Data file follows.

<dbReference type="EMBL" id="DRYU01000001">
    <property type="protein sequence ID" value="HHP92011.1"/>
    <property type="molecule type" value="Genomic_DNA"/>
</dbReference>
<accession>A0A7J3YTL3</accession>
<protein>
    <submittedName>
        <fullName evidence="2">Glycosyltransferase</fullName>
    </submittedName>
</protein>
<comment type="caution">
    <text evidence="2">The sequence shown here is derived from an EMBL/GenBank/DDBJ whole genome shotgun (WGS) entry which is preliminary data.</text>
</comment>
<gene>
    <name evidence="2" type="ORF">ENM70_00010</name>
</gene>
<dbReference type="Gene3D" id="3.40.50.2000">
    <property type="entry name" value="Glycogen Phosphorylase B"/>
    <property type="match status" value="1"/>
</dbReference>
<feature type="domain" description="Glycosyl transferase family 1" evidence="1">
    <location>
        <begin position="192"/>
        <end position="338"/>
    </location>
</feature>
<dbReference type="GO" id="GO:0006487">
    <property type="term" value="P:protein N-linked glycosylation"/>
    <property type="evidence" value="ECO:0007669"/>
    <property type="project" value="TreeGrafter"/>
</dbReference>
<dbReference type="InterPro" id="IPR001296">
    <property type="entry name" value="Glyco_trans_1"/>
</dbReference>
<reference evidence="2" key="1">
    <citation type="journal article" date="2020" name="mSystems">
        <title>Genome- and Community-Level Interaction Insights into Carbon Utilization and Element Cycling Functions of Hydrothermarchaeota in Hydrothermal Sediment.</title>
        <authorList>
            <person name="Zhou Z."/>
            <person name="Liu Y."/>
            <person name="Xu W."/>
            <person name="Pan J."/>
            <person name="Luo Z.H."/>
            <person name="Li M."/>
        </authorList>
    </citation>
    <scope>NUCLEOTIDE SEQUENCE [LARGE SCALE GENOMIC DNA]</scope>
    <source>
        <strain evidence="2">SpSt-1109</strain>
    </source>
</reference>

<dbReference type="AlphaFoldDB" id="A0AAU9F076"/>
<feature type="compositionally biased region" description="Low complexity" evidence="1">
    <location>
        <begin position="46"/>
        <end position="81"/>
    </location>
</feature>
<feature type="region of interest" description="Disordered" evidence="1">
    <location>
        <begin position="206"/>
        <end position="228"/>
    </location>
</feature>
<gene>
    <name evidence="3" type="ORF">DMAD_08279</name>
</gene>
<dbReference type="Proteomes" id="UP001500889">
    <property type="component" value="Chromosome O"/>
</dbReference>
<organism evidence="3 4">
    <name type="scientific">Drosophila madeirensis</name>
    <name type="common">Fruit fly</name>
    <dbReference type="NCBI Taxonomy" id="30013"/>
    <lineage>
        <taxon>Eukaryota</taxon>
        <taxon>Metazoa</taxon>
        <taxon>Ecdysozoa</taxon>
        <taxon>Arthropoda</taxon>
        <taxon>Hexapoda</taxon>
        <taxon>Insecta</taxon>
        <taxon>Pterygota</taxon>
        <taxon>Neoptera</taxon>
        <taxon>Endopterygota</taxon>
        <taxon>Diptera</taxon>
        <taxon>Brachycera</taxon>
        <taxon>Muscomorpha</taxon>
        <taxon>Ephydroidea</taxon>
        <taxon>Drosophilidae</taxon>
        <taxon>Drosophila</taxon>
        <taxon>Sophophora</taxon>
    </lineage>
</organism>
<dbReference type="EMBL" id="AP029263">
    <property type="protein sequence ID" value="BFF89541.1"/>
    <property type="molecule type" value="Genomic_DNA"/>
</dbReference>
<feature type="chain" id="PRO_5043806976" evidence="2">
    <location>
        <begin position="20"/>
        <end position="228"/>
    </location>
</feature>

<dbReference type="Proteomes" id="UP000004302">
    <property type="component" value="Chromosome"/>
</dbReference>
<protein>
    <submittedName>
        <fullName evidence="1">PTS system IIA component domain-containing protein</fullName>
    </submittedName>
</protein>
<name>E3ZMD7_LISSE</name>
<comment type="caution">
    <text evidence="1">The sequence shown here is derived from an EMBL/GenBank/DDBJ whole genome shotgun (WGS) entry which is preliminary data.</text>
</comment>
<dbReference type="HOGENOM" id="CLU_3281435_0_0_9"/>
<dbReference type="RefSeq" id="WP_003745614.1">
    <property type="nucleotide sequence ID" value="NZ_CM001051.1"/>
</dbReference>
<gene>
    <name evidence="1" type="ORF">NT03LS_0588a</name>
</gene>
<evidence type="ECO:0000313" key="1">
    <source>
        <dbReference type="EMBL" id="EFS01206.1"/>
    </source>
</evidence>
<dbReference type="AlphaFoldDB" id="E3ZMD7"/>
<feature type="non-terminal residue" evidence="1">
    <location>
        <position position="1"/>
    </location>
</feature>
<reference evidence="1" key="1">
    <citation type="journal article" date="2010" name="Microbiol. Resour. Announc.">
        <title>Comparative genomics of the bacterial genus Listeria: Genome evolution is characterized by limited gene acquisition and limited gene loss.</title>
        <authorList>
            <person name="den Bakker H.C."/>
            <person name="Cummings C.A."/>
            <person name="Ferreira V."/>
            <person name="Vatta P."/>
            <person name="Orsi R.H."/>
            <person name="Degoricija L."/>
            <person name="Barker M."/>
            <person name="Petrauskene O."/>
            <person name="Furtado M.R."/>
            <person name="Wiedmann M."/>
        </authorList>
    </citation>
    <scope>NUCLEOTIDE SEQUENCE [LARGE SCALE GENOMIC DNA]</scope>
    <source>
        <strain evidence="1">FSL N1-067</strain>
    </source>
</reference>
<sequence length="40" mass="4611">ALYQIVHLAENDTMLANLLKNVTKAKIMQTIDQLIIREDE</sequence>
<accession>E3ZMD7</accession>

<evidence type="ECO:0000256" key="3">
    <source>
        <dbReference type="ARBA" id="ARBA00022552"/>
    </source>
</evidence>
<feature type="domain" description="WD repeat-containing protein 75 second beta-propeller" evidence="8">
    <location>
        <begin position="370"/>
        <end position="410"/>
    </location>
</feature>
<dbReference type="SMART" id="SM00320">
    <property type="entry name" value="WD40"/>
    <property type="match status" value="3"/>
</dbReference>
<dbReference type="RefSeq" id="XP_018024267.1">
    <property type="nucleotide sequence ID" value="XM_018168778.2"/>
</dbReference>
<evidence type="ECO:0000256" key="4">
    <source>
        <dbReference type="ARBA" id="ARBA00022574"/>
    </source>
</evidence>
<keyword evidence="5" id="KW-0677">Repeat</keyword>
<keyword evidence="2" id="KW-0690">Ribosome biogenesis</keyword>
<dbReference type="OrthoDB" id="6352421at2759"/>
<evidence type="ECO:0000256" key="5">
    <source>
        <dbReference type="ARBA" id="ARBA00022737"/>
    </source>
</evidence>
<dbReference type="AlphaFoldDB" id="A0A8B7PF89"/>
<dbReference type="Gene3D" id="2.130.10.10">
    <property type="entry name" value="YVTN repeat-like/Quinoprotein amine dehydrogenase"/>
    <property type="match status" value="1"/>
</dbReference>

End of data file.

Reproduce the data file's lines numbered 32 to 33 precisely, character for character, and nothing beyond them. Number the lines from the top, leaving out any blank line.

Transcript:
<dbReference type="InterPro" id="IPR001296">
    <property type="entry name" value="Glyco_trans_1"/>